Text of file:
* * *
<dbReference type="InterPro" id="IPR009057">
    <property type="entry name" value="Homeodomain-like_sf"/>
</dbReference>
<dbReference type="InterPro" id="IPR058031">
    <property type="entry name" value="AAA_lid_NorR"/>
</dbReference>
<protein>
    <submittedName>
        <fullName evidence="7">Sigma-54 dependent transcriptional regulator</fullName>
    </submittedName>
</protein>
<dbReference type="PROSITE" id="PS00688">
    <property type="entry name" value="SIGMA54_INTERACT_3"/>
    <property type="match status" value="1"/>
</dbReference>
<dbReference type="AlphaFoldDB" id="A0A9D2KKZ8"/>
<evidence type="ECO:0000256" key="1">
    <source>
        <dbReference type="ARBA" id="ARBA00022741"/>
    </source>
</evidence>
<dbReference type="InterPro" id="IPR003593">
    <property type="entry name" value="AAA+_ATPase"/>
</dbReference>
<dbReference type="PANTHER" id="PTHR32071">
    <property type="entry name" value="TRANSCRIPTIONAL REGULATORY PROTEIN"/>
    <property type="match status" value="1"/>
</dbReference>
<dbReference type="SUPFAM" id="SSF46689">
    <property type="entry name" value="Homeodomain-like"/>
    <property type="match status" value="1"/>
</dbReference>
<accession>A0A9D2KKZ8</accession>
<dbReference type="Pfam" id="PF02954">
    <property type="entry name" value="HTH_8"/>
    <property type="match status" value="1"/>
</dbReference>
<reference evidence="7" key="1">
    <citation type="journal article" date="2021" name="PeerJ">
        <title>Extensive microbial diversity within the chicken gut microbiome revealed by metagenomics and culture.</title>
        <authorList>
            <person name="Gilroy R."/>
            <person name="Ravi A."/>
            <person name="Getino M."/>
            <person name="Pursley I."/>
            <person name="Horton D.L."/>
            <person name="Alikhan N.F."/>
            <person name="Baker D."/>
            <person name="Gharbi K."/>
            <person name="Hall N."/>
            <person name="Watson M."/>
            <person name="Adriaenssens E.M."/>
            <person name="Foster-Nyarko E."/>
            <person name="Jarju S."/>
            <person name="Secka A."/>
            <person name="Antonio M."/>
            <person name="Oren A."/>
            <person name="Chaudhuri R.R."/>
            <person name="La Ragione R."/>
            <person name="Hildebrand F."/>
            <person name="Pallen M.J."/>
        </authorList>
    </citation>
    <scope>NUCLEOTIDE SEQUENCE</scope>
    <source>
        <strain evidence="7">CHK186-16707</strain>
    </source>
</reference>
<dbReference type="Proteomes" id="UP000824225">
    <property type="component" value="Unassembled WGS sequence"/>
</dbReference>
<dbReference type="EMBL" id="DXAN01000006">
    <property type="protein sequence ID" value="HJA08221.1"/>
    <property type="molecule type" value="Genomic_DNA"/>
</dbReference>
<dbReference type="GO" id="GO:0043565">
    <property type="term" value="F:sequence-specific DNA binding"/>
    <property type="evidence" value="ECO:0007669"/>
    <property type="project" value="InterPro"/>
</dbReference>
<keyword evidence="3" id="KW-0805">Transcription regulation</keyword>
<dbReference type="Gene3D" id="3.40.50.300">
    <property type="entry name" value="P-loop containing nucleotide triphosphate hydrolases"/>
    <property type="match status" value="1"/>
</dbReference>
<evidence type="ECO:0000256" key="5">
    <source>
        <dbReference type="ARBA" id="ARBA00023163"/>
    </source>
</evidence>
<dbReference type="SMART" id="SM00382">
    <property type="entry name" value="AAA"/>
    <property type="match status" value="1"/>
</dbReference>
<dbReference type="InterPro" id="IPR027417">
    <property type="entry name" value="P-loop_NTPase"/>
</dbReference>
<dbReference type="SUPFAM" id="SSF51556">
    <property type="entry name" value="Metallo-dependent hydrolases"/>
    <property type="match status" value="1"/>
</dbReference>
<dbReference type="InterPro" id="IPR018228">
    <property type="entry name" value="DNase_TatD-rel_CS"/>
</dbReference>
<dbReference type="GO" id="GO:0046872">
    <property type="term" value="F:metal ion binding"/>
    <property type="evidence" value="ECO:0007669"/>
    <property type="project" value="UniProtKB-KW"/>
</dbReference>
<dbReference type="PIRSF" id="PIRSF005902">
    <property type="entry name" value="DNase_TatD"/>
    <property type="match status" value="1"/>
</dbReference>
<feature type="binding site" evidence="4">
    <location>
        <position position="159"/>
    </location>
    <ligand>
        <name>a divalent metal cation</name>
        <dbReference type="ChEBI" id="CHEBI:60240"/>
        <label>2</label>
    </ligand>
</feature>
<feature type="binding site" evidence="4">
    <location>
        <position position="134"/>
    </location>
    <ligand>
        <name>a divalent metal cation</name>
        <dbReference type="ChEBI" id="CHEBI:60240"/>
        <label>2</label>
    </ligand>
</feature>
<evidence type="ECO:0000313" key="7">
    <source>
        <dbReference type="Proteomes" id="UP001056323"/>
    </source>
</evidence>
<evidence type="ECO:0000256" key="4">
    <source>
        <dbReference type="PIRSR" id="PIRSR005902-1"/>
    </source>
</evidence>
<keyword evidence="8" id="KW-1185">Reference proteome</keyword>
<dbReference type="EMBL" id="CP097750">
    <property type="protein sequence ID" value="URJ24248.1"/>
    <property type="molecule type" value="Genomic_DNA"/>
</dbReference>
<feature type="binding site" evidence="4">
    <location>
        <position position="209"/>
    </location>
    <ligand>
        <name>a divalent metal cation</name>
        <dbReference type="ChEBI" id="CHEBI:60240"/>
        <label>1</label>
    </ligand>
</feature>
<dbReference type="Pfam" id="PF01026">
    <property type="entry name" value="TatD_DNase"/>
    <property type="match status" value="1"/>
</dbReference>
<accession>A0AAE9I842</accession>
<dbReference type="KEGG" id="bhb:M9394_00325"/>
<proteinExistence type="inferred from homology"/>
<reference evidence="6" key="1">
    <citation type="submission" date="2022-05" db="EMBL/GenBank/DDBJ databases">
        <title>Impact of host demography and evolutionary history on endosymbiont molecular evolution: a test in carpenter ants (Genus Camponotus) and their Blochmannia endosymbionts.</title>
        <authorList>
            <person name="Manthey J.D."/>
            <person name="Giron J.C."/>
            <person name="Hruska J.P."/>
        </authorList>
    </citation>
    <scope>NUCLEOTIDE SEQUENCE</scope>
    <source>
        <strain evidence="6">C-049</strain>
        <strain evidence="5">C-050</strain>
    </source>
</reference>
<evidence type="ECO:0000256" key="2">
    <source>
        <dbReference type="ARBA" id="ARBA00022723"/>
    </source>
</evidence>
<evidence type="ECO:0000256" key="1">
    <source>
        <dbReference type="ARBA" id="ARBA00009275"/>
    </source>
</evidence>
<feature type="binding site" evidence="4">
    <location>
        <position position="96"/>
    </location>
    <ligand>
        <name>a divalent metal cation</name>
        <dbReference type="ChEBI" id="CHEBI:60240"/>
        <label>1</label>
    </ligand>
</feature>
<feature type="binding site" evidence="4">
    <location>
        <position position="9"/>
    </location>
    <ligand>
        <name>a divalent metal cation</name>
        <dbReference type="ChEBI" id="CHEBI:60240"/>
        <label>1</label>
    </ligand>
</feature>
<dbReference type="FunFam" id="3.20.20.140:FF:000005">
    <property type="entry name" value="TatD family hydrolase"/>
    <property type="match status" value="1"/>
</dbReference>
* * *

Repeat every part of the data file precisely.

<dbReference type="InterPro" id="IPR009057">
    <property type="entry name" value="Homeodomain-like_sf"/>
</dbReference>
<dbReference type="InterPro" id="IPR058031">
    <property type="entry name" value="AAA_lid_NorR"/>
</dbReference>
<protein>
    <submittedName>
        <fullName evidence="7">Sigma-54 dependent transcriptional regulator</fullName>
    </submittedName>
</protein>
<dbReference type="PROSITE" id="PS00688">
    <property type="entry name" value="SIGMA54_INTERACT_3"/>
    <property type="match status" value="1"/>
</dbReference>
<dbReference type="AlphaFoldDB" id="A0A9D2KKZ8"/>
<evidence type="ECO:0000256" key="1">
    <source>
        <dbReference type="ARBA" id="ARBA00022741"/>
    </source>
</evidence>
<dbReference type="InterPro" id="IPR003593">
    <property type="entry name" value="AAA+_ATPase"/>
</dbReference>
<dbReference type="PANTHER" id="PTHR32071">
    <property type="entry name" value="TRANSCRIPTIONAL REGULATORY PROTEIN"/>
    <property type="match status" value="1"/>
</dbReference>
<dbReference type="SUPFAM" id="SSF46689">
    <property type="entry name" value="Homeodomain-like"/>
    <property type="match status" value="1"/>
</dbReference>
<accession>A0A9D2KKZ8</accession>
<dbReference type="Pfam" id="PF02954">
    <property type="entry name" value="HTH_8"/>
    <property type="match status" value="1"/>
</dbReference>
<reference evidence="7" key="1">
    <citation type="journal article" date="2021" name="PeerJ">
        <title>Extensive microbial diversity within the chicken gut microbiome revealed by metagenomics and culture.</title>
        <authorList>
            <person name="Gilroy R."/>
            <person name="Ravi A."/>
            <person name="Getino M."/>
            <person name="Pursley I."/>
            <person name="Horton D.L."/>
            <person name="Alikhan N.F."/>
            <person name="Baker D."/>
            <person name="Gharbi K."/>
            <person name="Hall N."/>
            <person name="Watson M."/>
            <person name="Adriaenssens E.M."/>
            <person name="Foster-Nyarko E."/>
            <person name="Jarju S."/>
            <person name="Secka A."/>
            <person name="Antonio M."/>
            <person name="Oren A."/>
            <person name="Chaudhuri R.R."/>
            <person name="La Ragione R."/>
            <person name="Hildebrand F."/>
            <person name="Pallen M.J."/>
        </authorList>
    </citation>
    <scope>NUCLEOTIDE SEQUENCE</scope>
    <source>
        <strain evidence="7">CHK186-16707</strain>
    </source>
</reference>
<dbReference type="Proteomes" id="UP000824225">
    <property type="component" value="Unassembled WGS sequence"/>
</dbReference>
<dbReference type="EMBL" id="DXAN01000006">
    <property type="protein sequence ID" value="HJA08221.1"/>
    <property type="molecule type" value="Genomic_DNA"/>
</dbReference>
<dbReference type="GO" id="GO:0043565">
    <property type="term" value="F:sequence-specific DNA binding"/>
    <property type="evidence" value="ECO:0007669"/>
    <property type="project" value="InterPro"/>
</dbReference>
<keyword evidence="3" id="KW-0805">Transcription regulation</keyword>
<dbReference type="Gene3D" id="3.40.50.300">
    <property type="entry name" value="P-loop containing nucleotide triphosphate hydrolases"/>
    <property type="match status" value="1"/>
</dbReference>
<evidence type="ECO:0000256" key="5">
    <source>
        <dbReference type="ARBA" id="ARBA00023163"/>
    </source>
</evidence>
<dbReference type="SMART" id="SM00382">
    <property type="entry name" value="AAA"/>
    <property type="match status" value="1"/>
</dbReference>
<dbReference type="InterPro" id="IPR027417">
    <property type="entry name" value="P-loop_NTPase"/>
</dbReference>
<dbReference type="SUPFAM" id="SSF51556">
    <property type="entry name" value="Metallo-dependent hydrolases"/>
    <property type="match status" value="1"/>
</dbReference>
<dbReference type="InterPro" id="IPR018228">
    <property type="entry name" value="DNase_TatD-rel_CS"/>
</dbReference>
<dbReference type="GO" id="GO:0046872">
    <property type="term" value="F:metal ion binding"/>
    <property type="evidence" value="ECO:0007669"/>
    <property type="project" value="UniProtKB-KW"/>
</dbReference>
<dbReference type="PIRSF" id="PIRSF005902">
    <property type="entry name" value="DNase_TatD"/>
    <property type="match status" value="1"/>
</dbReference>
<feature type="binding site" evidence="4">
    <location>
        <position position="159"/>
    </location>
    <ligand>
        <name>a divalent metal cation</name>
        <dbReference type="ChEBI" id="CHEBI:60240"/>
        <label>2</label>
    </ligand>
</feature>
<feature type="binding site" evidence="4">
    <location>
        <position position="134"/>
    </location>
    <ligand>
        <name>a divalent metal cation</name>
        <dbReference type="ChEBI" id="CHEBI:60240"/>
        <label>2</label>
    </ligand>
</feature>
<evidence type="ECO:0000313" key="7">
    <source>
        <dbReference type="Proteomes" id="UP001056323"/>
    </source>
</evidence>
<evidence type="ECO:0000256" key="4">
    <source>
        <dbReference type="PIRSR" id="PIRSR005902-1"/>
    </source>
</evidence>
<keyword evidence="8" id="KW-1185">Reference proteome</keyword>
<dbReference type="EMBL" id="CP097750">
    <property type="protein sequence ID" value="URJ24248.1"/>
    <property type="molecule type" value="Genomic_DNA"/>
</dbReference>
<feature type="binding site" evidence="4">
    <location>
        <position position="209"/>
    </location>
    <ligand>
        <name>a divalent metal cation</name>
        <dbReference type="ChEBI" id="CHEBI:60240"/>
        <label>1</label>
    </ligand>
</feature>
<dbReference type="Pfam" id="PF01026">
    <property type="entry name" value="TatD_DNase"/>
    <property type="match status" value="1"/>
</dbReference>
<accession>A0AAE9I842</accession>
<dbReference type="KEGG" id="bhb:M9394_00325"/>
<proteinExistence type="inferred from homology"/>
<reference evidence="6" key="1">
    <citation type="submission" date="2022-05" db="EMBL/GenBank/DDBJ databases">
        <title>Impact of host demography and evolutionary history on endosymbiont molecular evolution: a test in carpenter ants (Genus Camponotus) and their Blochmannia endosymbionts.</title>
        <authorList>
            <person name="Manthey J.D."/>
            <person name="Giron J.C."/>
            <person name="Hruska J.P."/>
        </authorList>
    </citation>
    <scope>NUCLEOTIDE SEQUENCE</scope>
    <source>
        <strain evidence="6">C-049</strain>
        <strain evidence="5">C-050</strain>
    </source>
</reference>
<evidence type="ECO:0000256" key="2">
    <source>
        <dbReference type="ARBA" id="ARBA00022723"/>
    </source>
</evidence>
<evidence type="ECO:0000256" key="1">
    <source>
        <dbReference type="ARBA" id="ARBA00009275"/>
    </source>
</evidence>
<feature type="binding site" evidence="4">
    <location>
        <position position="96"/>
    </location>
    <ligand>
        <name>a divalent metal cation</name>
        <dbReference type="ChEBI" id="CHEBI:60240"/>
        <label>1</label>
    </ligand>
</feature>
<feature type="binding site" evidence="4">
    <location>
        <position position="9"/>
    </location>
    <ligand>
        <name>a divalent metal cation</name>
        <dbReference type="ChEBI" id="CHEBI:60240"/>
        <label>1</label>
    </ligand>
</feature>
<dbReference type="FunFam" id="3.20.20.140:FF:000005">
    <property type="entry name" value="TatD family hydrolase"/>
    <property type="match status" value="1"/>
</dbReference>